Forests are the most powerful and efficient carbon-capture system on the planet
The latest IPCC report does not mince words about the state of our planet: we must act now to achieve global change at a scale that has “no documented historical precedent” in order to avoid the climate catastrophe that would result from a 2 degree C rise in average global temperature. Climate change already disproportionately affects the world’s most vulnerable people including poor rural communities that depend on the land for their livelihoods and coastal communities throughout the tropics. Indeed, we have already seen the stark asymmetry of suffering resulting from extreme weather events, such as hurricanes, floods, droughts, wildfires and more.
So far, advocates and politicians have tended to focus on reducing fossil fuel consumption through technology and/or policy, such as a steep carbon tax, as climate solutions. These proposals are, of course, essential to reducing manmade carbon emissions—71 percent of which are generated by just 100 fossil fuel companies. For this reason, fossil-fuel–related emissions reductions rightly figure heavily in the national climate commitments of the 181 nations that signed the global Paris Agreement.
Yet the international focus on fossil fuels has overshadowed the most powerful and cost-efficient carbon-capture technology the world has yet seen: forests. Recent scientific research confirms that forests and other “natural climate solutions” are absolutely essential in mitigating climate change, thanks to their carbon sequestering and storage capabilities. In fact, natural climate solutions can help us achieve 37 percent of our climate target, even though they currently receive only 2.5 percent of public climate financing.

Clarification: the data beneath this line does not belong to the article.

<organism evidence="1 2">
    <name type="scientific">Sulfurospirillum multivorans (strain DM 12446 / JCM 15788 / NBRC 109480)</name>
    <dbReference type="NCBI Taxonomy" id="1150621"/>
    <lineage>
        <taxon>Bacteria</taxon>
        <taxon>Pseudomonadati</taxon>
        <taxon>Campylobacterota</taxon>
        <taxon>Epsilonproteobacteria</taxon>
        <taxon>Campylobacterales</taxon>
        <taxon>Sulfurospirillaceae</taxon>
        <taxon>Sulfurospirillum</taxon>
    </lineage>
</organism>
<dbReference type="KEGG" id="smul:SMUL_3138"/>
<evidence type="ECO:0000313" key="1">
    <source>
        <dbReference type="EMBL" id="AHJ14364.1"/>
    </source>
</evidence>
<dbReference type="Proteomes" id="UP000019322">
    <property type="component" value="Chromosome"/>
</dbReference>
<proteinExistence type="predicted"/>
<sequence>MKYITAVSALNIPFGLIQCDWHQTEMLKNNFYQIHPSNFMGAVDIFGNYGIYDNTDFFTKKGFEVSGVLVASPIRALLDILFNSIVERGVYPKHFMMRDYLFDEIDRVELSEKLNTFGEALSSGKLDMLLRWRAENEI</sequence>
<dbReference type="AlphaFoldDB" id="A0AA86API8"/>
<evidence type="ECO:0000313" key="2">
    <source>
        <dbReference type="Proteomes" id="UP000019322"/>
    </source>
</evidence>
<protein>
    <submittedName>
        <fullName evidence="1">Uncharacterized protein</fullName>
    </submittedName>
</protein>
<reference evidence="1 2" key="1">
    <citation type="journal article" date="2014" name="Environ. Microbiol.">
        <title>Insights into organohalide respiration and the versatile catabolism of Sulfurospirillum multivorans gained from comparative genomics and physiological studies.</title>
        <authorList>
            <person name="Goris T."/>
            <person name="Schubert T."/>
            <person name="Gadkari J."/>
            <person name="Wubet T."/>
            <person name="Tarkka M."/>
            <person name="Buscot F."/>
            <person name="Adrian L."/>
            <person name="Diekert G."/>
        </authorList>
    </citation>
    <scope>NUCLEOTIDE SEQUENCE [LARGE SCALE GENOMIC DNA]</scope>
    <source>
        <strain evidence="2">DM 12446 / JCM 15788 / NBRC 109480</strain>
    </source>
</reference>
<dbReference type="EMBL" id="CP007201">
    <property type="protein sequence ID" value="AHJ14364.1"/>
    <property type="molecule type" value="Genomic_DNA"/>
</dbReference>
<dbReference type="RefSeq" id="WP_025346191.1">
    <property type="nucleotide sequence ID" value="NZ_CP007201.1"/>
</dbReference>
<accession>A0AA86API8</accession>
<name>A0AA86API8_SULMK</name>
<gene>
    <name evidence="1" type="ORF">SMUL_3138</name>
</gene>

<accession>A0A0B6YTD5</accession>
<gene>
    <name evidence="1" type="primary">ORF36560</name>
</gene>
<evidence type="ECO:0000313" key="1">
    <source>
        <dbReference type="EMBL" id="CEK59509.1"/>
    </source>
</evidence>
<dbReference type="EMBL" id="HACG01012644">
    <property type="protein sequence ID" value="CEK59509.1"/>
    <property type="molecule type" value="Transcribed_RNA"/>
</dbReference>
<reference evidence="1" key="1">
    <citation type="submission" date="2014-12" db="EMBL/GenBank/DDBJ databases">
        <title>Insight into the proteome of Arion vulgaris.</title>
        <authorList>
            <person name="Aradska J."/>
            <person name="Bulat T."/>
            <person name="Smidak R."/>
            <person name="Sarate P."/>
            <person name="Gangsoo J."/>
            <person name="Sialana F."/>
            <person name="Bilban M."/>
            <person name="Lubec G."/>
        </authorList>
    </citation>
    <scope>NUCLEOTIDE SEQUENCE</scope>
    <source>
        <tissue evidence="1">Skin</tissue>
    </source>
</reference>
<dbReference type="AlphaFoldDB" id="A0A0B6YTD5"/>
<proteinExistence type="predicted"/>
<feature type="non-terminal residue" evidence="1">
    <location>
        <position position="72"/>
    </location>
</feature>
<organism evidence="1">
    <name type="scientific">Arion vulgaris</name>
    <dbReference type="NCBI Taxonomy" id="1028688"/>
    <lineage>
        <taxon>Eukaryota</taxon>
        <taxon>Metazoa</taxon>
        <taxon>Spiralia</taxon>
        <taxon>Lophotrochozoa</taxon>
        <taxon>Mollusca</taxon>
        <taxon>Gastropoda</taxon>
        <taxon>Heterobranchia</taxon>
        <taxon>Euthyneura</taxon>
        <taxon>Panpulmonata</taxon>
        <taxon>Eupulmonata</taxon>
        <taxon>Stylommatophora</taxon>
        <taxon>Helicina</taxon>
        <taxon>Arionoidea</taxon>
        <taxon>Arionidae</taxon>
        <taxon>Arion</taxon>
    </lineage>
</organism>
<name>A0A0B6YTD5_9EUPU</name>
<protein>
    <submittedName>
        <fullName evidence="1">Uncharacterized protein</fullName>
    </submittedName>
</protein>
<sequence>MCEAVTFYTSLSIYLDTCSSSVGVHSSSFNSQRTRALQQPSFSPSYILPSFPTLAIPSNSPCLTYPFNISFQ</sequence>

Forests’ power to store carbon dioxide through the simple process of tree growth is staggering: one tree can store an average of about 48 pounds of carbon dioxide in one year. Recent research shows intact forests are capable of storing the equivalent of the carbon dioxide emissions of entire countries such as Peru and Colombia.
For this reason, policy makers and business leaders must create and enforce ambitious policies and incentives to prevent deforestation, foster reforestation of degraded land, and support the sustainable management of standing forests in the fight against climate change. Protecting the world’s forests ensures they can continue to provide essential functions aside from climate stability, including producing oxygen, filtering water and supporting biodiversity. Not only do all the world’s people depend on forests to provide clean air, clean water, oxygen, and medicines, but 1.6 billion people rely on them directly for their livelihoods.